The Red Badge of Courage By Stephen Crane Summary and Analysis Chapter 12

Summary

Henry sees that the advancing soldiers are suddenly streaming out of the woods in full retreat. As they flee, they run straight toward his position, and soon he is surrounded by fearful, disoriented soldiers, determined to move to a safer position. Henry grabs one soldier and attempts to ask him why he is retreating, but the soldier has no intention of talking to Henry, and, when Henry doesn't release him, the soldier strikes him over the head with his rifle. Henry is badly dazed by the blow, and he struggles to stay conscious as he runs with the retreating soldiers.

Henry then hears "a cheery voice," the voice of a soldier who recognizes that Henry is hurting and who helps him walk along. The cheery-voiced soldier's conversation rambles over many topics. During this one-way conversation, the cheery soldier learns that Henry's regiment is the 304th. The two continue walking, they eventually arrive at the campsite of Henry's regiment, and the cheery soldier leaves him.

Analysis

Ironically, the symbolic "red badge" which Henry receives in this chapter isn't a symbol of courage but rather of question, and, what's more, the red badge is delivered, not by an enemy, but by a comrade. Throughout the book, Henry has questioned everything — why he joined, whether he will stand and fight or run, and so on. It is significant to Henry's characterization that his red badge is not the result of contact with a bullet, but of contact with a question.

Another ironic twist results when the cheery-voiced soldier returns Henry to his regiment. The soldier feels that he is removing Henry from danger, but for Henry, who has thought about all the negative ramifications of his returning to his regiment, returning to his regiment actually places him in danger. The fact that Henry is "cheerily" delivered to his regiment is an ironic contrast to the sadness which he assumes must follow his explanation of his whereabouts.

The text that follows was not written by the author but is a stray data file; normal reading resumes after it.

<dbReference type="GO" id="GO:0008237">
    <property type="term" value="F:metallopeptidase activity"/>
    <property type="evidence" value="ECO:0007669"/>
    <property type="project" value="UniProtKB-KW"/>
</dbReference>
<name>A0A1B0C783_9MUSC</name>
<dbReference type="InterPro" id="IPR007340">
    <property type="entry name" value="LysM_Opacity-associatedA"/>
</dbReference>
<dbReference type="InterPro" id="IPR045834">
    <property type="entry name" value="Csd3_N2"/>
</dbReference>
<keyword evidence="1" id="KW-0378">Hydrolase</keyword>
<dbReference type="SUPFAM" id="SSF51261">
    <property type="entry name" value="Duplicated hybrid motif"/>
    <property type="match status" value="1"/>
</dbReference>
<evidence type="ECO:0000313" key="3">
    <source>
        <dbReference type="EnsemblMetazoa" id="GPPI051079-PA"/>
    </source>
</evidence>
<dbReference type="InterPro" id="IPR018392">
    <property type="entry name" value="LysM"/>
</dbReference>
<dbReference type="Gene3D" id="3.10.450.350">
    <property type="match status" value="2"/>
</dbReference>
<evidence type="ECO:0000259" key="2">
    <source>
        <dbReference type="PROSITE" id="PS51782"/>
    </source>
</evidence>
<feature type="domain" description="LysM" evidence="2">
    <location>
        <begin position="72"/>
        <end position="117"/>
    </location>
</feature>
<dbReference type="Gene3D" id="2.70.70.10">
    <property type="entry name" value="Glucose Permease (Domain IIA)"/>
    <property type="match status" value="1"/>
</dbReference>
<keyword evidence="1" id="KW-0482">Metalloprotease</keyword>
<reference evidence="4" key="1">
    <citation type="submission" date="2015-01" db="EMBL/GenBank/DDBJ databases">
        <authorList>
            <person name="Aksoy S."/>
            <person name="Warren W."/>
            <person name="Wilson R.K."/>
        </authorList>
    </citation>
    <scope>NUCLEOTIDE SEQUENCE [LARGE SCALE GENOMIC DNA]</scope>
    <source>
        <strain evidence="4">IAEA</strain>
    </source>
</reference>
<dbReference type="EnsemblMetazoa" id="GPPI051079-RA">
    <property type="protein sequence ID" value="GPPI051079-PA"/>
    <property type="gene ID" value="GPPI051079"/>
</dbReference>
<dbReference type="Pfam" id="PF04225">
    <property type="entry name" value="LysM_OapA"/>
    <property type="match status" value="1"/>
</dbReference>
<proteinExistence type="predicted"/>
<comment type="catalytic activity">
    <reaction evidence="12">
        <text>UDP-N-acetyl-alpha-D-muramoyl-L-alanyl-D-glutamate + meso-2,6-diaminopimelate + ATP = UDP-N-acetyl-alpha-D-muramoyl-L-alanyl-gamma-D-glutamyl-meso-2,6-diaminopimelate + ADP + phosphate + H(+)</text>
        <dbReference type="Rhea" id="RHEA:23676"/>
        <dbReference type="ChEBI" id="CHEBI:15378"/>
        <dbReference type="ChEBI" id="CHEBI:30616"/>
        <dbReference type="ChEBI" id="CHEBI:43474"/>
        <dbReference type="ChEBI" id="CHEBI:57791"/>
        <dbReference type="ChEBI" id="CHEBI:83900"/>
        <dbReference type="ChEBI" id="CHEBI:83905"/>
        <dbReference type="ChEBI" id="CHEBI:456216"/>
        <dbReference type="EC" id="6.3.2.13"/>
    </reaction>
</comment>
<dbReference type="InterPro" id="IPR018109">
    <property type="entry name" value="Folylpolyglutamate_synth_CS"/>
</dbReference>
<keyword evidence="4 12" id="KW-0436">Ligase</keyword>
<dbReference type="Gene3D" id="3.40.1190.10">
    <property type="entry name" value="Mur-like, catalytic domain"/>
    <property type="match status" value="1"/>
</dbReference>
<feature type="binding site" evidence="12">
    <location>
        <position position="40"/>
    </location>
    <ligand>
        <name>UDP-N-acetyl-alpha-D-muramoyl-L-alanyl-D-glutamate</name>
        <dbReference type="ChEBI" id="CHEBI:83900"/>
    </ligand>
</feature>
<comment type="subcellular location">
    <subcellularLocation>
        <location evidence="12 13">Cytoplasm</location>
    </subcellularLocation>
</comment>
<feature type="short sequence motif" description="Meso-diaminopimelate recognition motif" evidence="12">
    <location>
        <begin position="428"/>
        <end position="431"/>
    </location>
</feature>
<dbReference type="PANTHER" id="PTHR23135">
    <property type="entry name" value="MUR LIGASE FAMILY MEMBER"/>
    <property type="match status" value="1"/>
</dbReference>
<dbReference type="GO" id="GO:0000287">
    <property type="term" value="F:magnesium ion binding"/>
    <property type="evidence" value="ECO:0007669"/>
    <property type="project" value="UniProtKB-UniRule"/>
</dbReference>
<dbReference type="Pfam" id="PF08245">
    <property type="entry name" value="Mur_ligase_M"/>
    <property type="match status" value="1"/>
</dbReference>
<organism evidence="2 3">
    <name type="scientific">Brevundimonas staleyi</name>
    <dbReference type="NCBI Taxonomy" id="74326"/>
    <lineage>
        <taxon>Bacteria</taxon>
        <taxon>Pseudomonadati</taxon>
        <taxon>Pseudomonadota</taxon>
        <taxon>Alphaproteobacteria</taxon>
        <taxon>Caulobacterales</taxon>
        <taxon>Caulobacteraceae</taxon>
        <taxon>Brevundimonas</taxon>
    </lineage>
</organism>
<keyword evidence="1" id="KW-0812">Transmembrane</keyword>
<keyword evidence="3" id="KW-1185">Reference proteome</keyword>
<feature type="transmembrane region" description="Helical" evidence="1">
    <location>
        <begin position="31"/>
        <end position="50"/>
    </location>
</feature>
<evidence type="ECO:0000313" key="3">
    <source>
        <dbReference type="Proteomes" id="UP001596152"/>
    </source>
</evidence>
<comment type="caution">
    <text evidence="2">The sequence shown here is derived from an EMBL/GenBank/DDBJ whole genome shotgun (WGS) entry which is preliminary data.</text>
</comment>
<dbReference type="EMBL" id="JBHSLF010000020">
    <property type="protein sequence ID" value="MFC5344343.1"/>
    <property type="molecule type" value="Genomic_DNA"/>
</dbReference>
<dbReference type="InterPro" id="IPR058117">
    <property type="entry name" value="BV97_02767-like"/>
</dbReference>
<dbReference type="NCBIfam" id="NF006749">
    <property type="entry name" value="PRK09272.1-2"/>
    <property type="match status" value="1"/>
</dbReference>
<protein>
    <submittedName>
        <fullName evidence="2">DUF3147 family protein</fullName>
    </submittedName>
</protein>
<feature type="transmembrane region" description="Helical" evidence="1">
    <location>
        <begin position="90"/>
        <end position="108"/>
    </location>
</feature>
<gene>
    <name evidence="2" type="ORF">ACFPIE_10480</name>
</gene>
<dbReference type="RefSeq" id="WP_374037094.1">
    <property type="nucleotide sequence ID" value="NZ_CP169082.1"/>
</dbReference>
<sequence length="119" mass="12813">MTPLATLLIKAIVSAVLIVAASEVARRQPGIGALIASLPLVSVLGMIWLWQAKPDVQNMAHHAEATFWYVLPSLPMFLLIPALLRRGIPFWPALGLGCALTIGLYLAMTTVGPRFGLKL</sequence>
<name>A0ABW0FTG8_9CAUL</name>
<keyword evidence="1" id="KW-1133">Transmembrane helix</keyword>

Indeed, "As he [the cheery soldier] who had so befriended him was thus passing out of his [Henry's] life [after returning him to his regiment], it suddenly occurred to the youth that he had not once seen his face." This realization is also important to Henry's characterization; Henry has the opportunity to look into the face of happiness, but he doesn't do so, because he is so engrossed in his own sadness and doubt. He remains totally absorbed in himself — even the unselfish help of the cherry soldier isn't enough to jar Henry out of the conflict in his mind.

In this chapter, Crane uses similar colors to paint both images of war and nature's response to war. As Crane describes the battlefield, he uses words like "blue smoke," "blue haze," and "pink glare," and war is described as a "red animal." As he describes nature, he chooses words like "orange light," "purple shadows and darkness," and "a blue and somber sky." As seen in previous chapters, Crane, again, uses color imagery to focus on nature's influence on both man's environment and man's behavior.

The images of war created by Crane in this chapter make the war, including its setting in nature, its weapons, and its combatants, vividly understandable to the reader. Crane gives the war a body, including a face and a personality.

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